Sunday, September 16, 2012

a Hive update

Lately some very nice people have politely enquired about how my book, Hive: A Forgery is doing. So I thought I'd just write a quick post and say where I think it's all at and what some of the reactions have been.  I mean, I think some people are interested in how the book is 'doing' because they wonder how the whole indie publishing thing works, and might even consider doing something similar themselves someday. And that's cool. I sort of get the tiny feeling with some people, they want to hear that it's not going so great, which will serve as some type of affirmation for them in some obscure category. And you know, I sort of get that too. Getting published is hell, at times, right?

For the people interested in numbers, I've sold about 50. Possibly you'll remember my stated goal at the beginning of this was 100. And it still is. If I'm relying on word of mouth, then it's going to take a while, and that's okay with me. I'm sure there are runs of poetry that have sold fewer copies than this.

I've gotten longer and more glowing notes from people who have read the book than I have for any of my other books. Really beautiful ones. So that feels like success. People have added it to their lists on Goodreads, and reviewed it or rated it without my asking them, on Goodreads and Amazon. Very nice.  

Some people I know quite well haven't bought the book because of the barrier that Amazon is for them.  They want to support their local bookstores, which is hard to argue with.  For those people, I've decided to start selling copies myself.  I just received a box of 20 copies which I can sign and send to you. So write me if you want one. Technically, the book still comes from Amazon. Just so you know. There's just not much I can do about that one.  

I have a friend who liked the book so much, she really wanted to review it but has been turned down.  Sure, she could review it somewhere for free, but she wants to get paid. And I've always been one to say that women do enough work for free, so I can't blame her for that.  I'm gratified that she liked it enough to want to talk about it to a larger audience, even if that didn't quite work out.

I find it interesting that newspapers are so vehemently against a review of a self-published work. One senses a great deal of anxiety in their well-prepared responses as to why they don't print reviews of self-published work.  You'd kind of think that curiosity might be the rule these days, when there are so many things shifting in the publishing landscape. I mean, look at the cool stuff Margaret Atwood is embracing on Wattpad. To me, Atwood is someone who can see into the future, so anything she believes in is of interest.  

When I started off with this process, I admit, I was a bit whiney and 'oh woe is me' about it. I was a bit bummed with a few publishers who'd given me some hope, and then decided against it in the end.  They all said similar things to me: "This is exactly the sort of thing we should be publishing, but...."  

Those were the comments that encouraged me, and made me feel that the thing is worth being out there. Also, I'd made a SoundCloud recording (you can listen to it here) and 300 people have listened to it.  And again, a lot of people said nice things about the recording.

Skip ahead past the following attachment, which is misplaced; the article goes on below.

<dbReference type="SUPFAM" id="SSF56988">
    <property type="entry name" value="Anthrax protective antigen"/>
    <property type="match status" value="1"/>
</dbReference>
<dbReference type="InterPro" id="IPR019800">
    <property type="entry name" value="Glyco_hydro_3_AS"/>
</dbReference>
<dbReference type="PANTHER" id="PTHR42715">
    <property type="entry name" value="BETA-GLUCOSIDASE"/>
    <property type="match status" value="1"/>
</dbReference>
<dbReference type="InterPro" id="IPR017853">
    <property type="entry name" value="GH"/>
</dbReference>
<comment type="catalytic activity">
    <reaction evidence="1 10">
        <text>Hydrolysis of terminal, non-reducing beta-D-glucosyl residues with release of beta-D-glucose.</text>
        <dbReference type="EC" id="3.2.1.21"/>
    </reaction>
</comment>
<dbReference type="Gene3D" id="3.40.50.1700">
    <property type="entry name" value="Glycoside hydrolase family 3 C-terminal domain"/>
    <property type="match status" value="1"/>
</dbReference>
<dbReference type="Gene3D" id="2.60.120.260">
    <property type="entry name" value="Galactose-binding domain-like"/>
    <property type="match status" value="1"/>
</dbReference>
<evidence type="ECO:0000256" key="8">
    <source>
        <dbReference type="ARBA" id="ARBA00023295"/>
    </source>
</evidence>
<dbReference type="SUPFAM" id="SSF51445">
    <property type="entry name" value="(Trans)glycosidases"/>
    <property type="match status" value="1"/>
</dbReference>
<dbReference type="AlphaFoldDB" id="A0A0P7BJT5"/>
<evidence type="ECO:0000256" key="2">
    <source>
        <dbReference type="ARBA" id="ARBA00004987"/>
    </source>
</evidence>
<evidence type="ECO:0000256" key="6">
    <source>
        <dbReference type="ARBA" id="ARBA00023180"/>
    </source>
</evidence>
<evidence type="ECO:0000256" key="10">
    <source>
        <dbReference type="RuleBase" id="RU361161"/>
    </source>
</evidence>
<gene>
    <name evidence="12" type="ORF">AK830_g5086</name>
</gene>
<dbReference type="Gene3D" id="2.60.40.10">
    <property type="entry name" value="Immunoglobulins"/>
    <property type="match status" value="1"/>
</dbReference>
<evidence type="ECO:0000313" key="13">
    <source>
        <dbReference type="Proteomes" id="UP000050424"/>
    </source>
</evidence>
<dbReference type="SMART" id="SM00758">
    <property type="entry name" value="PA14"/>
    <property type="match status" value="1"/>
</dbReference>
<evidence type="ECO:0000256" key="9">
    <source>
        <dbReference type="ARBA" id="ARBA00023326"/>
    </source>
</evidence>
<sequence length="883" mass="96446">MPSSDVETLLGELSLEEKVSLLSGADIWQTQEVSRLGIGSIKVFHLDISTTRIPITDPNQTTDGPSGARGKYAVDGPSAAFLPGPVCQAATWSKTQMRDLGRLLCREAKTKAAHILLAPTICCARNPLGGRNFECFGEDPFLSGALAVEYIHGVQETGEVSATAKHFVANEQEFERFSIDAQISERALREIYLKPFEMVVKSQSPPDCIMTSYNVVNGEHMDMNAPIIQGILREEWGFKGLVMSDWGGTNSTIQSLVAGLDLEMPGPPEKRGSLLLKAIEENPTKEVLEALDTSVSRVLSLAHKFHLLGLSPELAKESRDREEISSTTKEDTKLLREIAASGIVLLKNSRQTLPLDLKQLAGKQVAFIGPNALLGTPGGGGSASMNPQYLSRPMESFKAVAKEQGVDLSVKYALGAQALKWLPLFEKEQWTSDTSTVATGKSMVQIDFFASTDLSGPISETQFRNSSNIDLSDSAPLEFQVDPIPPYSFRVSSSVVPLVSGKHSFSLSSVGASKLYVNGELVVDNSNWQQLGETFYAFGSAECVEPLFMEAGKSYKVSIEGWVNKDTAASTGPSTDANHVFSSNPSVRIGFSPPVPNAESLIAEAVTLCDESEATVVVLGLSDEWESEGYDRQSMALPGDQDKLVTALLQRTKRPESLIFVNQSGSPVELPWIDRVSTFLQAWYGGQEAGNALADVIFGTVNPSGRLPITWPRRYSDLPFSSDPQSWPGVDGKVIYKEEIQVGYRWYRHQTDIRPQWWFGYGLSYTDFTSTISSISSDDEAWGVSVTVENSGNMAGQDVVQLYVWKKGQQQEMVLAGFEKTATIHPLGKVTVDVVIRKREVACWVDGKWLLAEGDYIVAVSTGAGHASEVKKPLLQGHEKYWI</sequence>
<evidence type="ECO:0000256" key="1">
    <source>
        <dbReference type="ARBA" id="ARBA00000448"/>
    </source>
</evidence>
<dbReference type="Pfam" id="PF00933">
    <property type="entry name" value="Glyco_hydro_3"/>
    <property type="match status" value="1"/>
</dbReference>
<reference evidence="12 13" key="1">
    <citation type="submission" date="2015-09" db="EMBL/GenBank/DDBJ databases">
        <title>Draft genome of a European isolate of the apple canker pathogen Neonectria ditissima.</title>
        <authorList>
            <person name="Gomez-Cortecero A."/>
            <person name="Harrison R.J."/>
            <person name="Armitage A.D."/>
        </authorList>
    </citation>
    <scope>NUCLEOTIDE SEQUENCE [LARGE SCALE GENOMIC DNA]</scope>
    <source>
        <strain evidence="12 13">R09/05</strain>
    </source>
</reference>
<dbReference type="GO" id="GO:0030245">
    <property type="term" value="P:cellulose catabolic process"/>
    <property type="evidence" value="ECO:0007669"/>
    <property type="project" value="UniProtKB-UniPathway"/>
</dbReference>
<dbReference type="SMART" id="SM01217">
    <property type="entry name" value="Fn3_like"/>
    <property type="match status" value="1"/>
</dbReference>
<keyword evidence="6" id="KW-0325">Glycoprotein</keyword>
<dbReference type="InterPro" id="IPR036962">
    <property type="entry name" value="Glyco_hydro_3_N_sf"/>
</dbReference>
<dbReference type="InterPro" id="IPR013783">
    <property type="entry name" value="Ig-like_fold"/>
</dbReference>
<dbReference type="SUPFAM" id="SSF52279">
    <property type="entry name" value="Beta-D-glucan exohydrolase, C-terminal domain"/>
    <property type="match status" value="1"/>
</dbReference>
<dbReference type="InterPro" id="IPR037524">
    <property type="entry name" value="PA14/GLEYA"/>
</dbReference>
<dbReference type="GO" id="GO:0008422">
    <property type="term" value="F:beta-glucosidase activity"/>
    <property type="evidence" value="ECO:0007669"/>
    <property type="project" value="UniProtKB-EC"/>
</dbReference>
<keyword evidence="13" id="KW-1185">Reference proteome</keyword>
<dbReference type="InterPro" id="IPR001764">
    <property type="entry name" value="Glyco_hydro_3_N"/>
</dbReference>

There are 7 holds on one copy (on order) at the Edmonton Public Library. Richard Helm gave the book a kind mention in the Edmonton Journal, in an article that also mentions 50 Shades of Gray.  

In truth, I don't feel whiney any more and have come to peace with the the way it's been published and all that.  It's not like it was going to make me famous, this book, anyway. It's about anonymity! for pete's sake. 

I do admit, that I have a hard time getting the courage up to promote it, partly because, having been a writer for 20ish years, I know how people feel about self-published works. For many they don't even exist - they're invisible, and for others, they're really quite offended by the whole idea of a self-published work. They seem to have complete faith in what are called 'gatekeepers.' And for the most part, sure that all is great. There are so many writers, so many publishers who seem stressed. Who knows what's being decided for what reasons? But when I have mentioned it on Facebook, etc, I notice that every time I do so, there's a sale or two, or someone at least tells me they intend to buy it. Which I appreciate.

Anyway, I once took a grad course in the Early Modern Manuscript and I keep remembering bits of it through all this. The huge amounts of anxiety that people had when the printing press came on. But the course was a long time ago, and I'm no expert.  I suspect there are people writing dissertations as we speak about what's going on in publishing these days. 

The photos, here, btw, are from the spring, of R's studio in the basement.  From outside, it looks like a hidden spot....a bit mysterious. Seems to have something to do with some of the thinking that went on in Hive.

You know, just getting on with the work, quietly, anonymously. Working, working.  That's what it's all about, the work. About the conditions necessary for creativity. Yes.


  1. Thank you for the update. Things are changing so swiftly right now. It's hard to imagine where publishing will be at even next year.

  2. Keep at it, gorgeous!

    Love Kimmy


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